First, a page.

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Andy_Cundell 10 1.1k 5 England
18 Oct 2011 10:57AM

Quote:I am not even sure anymore if i can take hold of a man who sits on my front lawn and refuses to move in order to push him off my land without getting sued


I think the phrase that pays is 'using the mimimum force that is deemem necessary'!

Andy
monstersnowman 15 1.7k 1 England
18 Oct 2011 1:14PM

Quote:I am not even sure anymore if i can take hold of a man who sits on my front lawn and refuses to move in order to push him off my land without getting sued - its a sad state of affairs really.

Are you complaining that it's harder to break the law these days? Or, are you complaining that the law is stupid?



I am suggesting that the law sometimes does not seem to be clear enough or even representing common sense for the average man to understand in even the most basic everyday situations and as such you may find yourself doing something you feel that common sense would say is reasonable and lawful yet you may unwittingly be on the wrong side of the law yourself - ie assault. If someone lays out a picnic on your grass and refuses to move but is not aggressive, abusive or committing any other offence other than trespass can you use minimum force to remove him ?? Dont google it tho and honestly consider how sure you are of whether what you think you may do lawfully is actually lawful. Can I hear googling ??
User_Removed 11 4.6k 1 Scotland
18 Oct 2011 2:16PM
No need to Google to know that you have absolutely no right to lay a finger on them.

Thank God and a civilised society for that.
User_Removed 11 4.6k 1 Scotland
18 Oct 2011 2:17PM

Quote:I am not even sure anymore if i can take hold of a man who sits on my front lawn and refuses to move in order to push him off my land without getting sued

I think the phrase that pays is 'using the mimimum force that is deemem necessary'!

Andy




Minimum force to prevent them committing a crime (such as stealing your lawnmower or assaulting your wife.) You certainly can't use any force at all to make them leave your garden.
monstersnowman 15 1.7k 1 England
18 Oct 2011 2:38PM

Quote:No need to Google to know that you have absolutely no right to lay a finger on them.

Thank God and a civilised society for that.



I have agreed with you on this thread but this may be were we differ somewhat. I think you may feel differently if I came and sprawled out on your lawn and ignored your requests to leave whilst your daughter and pet wandered in the garden .. obviously I dont know if you have a pet, daughter or indeed a garden but we do seem to have slightly different views on what constitutes civilised. I dont think that a reasonably helping hand to force you to leave my property, on which you have no right or reason to be, would be uncivilised.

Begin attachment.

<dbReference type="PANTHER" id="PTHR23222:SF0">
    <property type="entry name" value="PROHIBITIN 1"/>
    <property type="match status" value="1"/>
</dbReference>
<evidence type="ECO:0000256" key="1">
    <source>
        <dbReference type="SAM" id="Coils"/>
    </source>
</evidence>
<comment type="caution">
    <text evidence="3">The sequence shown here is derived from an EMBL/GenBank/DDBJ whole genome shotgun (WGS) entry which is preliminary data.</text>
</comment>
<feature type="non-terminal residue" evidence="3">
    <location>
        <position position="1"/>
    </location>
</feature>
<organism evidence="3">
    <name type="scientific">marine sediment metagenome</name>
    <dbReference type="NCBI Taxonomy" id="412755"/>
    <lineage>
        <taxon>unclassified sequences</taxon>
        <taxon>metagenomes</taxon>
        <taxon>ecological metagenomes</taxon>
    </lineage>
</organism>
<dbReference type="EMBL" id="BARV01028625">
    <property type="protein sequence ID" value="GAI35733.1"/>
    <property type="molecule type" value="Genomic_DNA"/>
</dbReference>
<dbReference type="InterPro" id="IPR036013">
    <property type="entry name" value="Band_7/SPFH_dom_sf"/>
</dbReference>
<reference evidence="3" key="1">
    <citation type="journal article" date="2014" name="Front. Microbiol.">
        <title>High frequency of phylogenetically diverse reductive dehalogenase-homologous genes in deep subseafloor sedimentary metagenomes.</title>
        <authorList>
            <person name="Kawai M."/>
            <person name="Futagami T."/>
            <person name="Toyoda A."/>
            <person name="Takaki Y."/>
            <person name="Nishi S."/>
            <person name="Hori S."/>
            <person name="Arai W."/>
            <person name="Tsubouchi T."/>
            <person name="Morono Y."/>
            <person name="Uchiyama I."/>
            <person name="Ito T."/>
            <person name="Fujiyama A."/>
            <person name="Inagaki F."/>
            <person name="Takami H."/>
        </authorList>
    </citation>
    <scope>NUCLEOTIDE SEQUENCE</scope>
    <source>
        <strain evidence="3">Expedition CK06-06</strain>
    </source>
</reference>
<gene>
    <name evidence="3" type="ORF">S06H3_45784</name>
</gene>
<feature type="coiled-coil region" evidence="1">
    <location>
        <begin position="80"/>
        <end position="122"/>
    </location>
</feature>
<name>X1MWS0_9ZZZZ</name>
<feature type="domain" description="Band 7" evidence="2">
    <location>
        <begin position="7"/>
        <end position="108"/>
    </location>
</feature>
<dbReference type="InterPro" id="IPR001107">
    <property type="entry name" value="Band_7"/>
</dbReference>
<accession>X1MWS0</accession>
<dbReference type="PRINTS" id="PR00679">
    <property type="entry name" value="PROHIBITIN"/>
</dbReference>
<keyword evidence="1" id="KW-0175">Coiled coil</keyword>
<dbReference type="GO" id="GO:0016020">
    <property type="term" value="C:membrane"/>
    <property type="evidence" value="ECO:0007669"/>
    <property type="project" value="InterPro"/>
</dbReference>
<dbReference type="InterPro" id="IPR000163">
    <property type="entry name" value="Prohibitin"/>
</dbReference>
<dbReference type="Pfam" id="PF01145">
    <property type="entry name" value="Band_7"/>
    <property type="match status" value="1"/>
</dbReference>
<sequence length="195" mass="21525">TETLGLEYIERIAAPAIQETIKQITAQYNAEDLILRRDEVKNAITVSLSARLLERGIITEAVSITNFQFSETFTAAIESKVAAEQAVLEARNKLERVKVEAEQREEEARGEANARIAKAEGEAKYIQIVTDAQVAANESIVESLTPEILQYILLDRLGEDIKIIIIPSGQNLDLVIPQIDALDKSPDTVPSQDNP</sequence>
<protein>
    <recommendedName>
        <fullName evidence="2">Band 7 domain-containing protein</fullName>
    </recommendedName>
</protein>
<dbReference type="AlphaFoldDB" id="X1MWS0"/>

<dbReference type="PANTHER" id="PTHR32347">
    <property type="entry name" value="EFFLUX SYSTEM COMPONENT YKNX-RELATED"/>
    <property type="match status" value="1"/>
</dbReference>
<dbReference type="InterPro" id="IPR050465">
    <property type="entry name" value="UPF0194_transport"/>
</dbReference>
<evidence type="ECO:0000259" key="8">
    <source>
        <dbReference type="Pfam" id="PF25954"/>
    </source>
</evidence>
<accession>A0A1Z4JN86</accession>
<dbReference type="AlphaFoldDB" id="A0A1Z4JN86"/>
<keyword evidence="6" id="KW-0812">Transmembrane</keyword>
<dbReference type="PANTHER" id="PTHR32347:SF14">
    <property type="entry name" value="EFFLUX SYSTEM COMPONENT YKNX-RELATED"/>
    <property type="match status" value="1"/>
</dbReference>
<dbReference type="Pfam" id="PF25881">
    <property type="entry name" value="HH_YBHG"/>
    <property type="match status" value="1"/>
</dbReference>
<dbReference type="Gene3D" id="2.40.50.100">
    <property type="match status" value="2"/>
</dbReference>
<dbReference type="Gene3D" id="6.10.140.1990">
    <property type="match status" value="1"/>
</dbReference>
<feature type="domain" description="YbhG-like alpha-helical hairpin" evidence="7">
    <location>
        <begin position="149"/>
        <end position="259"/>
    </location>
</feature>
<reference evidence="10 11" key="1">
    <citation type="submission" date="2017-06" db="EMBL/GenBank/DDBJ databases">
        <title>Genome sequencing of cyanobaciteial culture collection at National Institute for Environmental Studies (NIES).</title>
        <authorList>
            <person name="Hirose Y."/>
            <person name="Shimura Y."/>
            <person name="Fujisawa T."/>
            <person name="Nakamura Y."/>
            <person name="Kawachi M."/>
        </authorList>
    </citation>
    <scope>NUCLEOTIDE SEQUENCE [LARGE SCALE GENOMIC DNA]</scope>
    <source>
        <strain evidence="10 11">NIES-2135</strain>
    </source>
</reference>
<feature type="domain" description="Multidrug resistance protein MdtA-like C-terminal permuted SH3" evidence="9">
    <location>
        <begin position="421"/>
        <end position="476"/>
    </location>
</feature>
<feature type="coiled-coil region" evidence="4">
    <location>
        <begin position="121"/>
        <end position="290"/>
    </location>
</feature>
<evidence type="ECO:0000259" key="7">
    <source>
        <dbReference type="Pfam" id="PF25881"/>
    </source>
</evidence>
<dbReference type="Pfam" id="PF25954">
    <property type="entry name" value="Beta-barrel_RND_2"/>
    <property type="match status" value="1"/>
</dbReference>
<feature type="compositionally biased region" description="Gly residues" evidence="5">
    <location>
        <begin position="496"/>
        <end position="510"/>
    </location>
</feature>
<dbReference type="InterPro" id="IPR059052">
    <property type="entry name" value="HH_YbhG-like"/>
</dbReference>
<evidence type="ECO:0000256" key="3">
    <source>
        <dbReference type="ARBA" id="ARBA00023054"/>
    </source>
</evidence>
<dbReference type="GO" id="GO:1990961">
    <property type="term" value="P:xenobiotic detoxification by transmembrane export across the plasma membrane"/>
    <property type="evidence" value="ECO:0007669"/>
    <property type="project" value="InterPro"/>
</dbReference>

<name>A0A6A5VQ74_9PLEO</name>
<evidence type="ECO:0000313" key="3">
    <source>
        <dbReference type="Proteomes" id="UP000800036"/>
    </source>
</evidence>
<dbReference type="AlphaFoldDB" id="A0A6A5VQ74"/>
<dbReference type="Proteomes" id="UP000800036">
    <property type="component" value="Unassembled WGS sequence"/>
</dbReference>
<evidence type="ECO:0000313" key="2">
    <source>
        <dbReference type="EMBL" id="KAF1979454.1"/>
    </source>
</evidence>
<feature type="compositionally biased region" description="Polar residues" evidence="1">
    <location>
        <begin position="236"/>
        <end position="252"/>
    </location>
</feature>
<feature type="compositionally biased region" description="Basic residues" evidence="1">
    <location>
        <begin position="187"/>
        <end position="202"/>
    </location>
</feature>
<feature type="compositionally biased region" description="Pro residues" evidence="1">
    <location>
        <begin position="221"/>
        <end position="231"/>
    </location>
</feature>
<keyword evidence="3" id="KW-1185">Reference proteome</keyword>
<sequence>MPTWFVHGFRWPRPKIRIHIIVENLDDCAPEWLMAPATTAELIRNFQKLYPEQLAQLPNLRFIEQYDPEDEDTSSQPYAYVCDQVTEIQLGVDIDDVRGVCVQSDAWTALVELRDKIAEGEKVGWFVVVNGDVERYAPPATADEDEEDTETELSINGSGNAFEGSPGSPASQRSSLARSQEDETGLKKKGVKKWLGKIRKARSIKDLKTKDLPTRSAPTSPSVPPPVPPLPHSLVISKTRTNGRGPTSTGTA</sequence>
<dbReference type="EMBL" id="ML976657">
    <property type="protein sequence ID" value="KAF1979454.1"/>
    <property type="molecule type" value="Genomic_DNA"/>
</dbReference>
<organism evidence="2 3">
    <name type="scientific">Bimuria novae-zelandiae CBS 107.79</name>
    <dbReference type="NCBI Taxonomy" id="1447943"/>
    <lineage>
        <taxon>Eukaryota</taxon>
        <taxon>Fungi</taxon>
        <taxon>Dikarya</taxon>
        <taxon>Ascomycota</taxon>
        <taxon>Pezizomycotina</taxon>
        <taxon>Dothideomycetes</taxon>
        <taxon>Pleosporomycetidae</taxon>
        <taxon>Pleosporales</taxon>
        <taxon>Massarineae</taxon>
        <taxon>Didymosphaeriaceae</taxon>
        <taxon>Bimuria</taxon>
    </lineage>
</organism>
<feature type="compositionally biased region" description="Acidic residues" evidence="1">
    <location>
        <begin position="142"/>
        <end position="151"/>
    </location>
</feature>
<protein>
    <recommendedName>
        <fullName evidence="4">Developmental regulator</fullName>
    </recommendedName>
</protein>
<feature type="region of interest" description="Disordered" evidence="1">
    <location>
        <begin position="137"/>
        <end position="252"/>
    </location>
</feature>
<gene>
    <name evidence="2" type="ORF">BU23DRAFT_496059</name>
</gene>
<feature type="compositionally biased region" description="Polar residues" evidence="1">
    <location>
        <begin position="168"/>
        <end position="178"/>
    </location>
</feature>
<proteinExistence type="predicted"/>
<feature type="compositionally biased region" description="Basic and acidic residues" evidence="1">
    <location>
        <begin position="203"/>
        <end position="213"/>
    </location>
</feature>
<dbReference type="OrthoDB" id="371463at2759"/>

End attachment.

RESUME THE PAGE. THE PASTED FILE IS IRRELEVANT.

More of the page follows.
Carabosse 18 41.5k 270 England
18 Oct 2011 2:59PM
They'd get a helping boot, rather than a hand, to get them off my lawn! Wink
Carabosse 18 41.5k 270 England
18 Oct 2011 3:12PM
Actually, thinking about it, the best way of getting someone to shift should be very obvious indeed to EPZ members..........

........... just take your camera out there and start taking photos of them! Panic, and a hasty flight by the guilty party, guaranteed. Grin

The bigger the camera the better.
User_Removed 11 4.6k 1 Scotland
18 Oct 2011 4:05PM

Quote:Actually, thinking about it, the best way of getting someone to shift should be very obvious indeed to EPZ members..........

........... just take your camera out there and start taking photos of them! Panic, and a hasty flight by the guilty party, guaranteed. Grin

The bigger the camera the better.



Great Idea. Like it a lot.
Andy_Cundell 10 1.1k 5 England
19 Oct 2011 8:00AM
By minimum 'Force', it doesn't mean you jump straight in there all fisty-cuffs. It's a progressive route by means of politely asking, then politely telling and politely assisting them to leave your property. You see coppers do it all the time on the TV, they start by talking, then progressivly move along to physically moving them. The crime is already there if they are on private property without the owners consent.
keithh 17 25.8k 33 Wallis And Futuna
19 Oct 2011 8:21AM

Quote:The crime is already there if they are on private property without the owners consent.


That is not a crime
Andy_Cundell 10 1.1k 5 England
19 Oct 2011 11:59AM

Quote:The crime is already there if they are on private property without the owners consent.

That is not a crime



Maybe in your country but over here in the UK, every bit of land is owned by someone and if you dont have the owners permission to access it, you are trespassing............an offence which is also a crime.

Read Here to correct your misinformation about UK law and trespassing, you will be surprised!

Andy
keithh 17 25.8k 33 Wallis And Futuna
19 Oct 2011 12:07PM
My country is the UK and Trespass is not a criminal offence.
Andy_Cundell 10 1.1k 5 England
19 Oct 2011 12:10PM
LMAO Keith, I know your in the UK, I just threw that in to 'make you bite' a little. Hopefully it went down with tongue in cheek as it was written with my tongue in my cheek!!

Dont make me link to hundreds of legal sites about trespass and how its a civil offence!Tongue


Andy
keithh 17 25.8k 33 Wallis And Futuna
19 Oct 2011 12:14PM
Link away - doesn't make it a fact.

You can sue someone for Trespassing on your land (I assume we are talking about Trespass to Land here and not Person or Chattels) but they cannot be prosecuted.
mikehit 11 8.0k 13 United Kingdom
19 Oct 2011 12:35PM
'Law' does not mean criminal law - this is civil law.


But it looks like you did not read your own source of information:


Quote:trespass is not a criminal offence and trespassers cannot usually be prosecuted. They can, however, be sued.


(my underline)

In other words: trespass is not a crinme.

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